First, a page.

I do hope you have.
And if you've wondered what to do next, then you must read Melinda Pongrey's article, "Dyslexia and High School,"
This article will help you gain some perspective on the challenges facing students with learning disabilities in your classroom. Melinda was allowed to observe what was happening in a high school Literature class as part of her work with a particular high school student. What she found was typical, yet disturbing, as it revealed the use of instructional methods that prevented her student's success.
Fortunately, she included numerous alternatives for the following commonplace classroom activities:
First task: Copy the definition of a vocabulary word from the overheadNeed alternative ideas? Look at these wonderful options to the fifth task, "Listen and write four dictated questions on a piece of notebook paper":
Second task: Note the date of the upcoming vocabulary
Third task: Read a paragraph aloud from the overhead
Fourth task: Read To Kill A Mockingbird silently for 15 minutes
Fifth task: Listen and write four dictated questions on a piece of notebook paper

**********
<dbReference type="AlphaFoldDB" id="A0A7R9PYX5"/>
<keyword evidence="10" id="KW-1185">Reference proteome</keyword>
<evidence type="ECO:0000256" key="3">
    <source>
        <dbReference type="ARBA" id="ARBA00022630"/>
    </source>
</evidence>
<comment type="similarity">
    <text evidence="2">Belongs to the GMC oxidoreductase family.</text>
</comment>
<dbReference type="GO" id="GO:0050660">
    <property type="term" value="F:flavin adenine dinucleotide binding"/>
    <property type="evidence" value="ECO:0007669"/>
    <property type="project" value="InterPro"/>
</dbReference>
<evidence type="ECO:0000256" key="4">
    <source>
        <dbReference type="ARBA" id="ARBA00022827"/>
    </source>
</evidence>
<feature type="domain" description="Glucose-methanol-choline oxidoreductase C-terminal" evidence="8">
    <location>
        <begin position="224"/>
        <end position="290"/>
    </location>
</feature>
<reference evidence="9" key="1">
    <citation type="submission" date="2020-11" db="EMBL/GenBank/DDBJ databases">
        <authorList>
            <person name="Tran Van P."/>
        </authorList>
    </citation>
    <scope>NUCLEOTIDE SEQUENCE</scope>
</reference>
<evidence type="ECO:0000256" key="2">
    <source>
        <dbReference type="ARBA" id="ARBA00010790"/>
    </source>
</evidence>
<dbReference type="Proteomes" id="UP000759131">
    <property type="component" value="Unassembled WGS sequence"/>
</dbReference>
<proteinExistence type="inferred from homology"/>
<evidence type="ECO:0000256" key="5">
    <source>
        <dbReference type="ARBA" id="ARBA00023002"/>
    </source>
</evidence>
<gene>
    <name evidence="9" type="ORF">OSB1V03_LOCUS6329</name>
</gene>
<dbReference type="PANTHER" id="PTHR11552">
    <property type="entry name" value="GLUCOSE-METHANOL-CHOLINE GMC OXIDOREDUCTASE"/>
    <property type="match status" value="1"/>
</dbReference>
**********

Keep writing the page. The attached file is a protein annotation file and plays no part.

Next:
Sixth task: Listen to class discussion, then hand write the answers to the dictated questions
And you may find what helps your students with LDs and/or IEPs, benefits all your kids.
Because listening and writing are not accurate and automatic for many students who have dyslexia, the seemingly "simple" task of copying dictated questions is NOT EASY. Processing difficulties could be bypassed by using the traditional format of handing out a paper with the questions printed on it.
Or, more interestingly, the teacher could post the questions on a classroom blog or website for students to access in the class or in the library or the cafe or when at home. Even more engaging, would be to text message the questions to the student's cell phones. Students could text-message the answers back to the teachers e-mail using the free software Jott? Cool? Even cooler is the word prediction support on cell phones, which aids spelling and writing.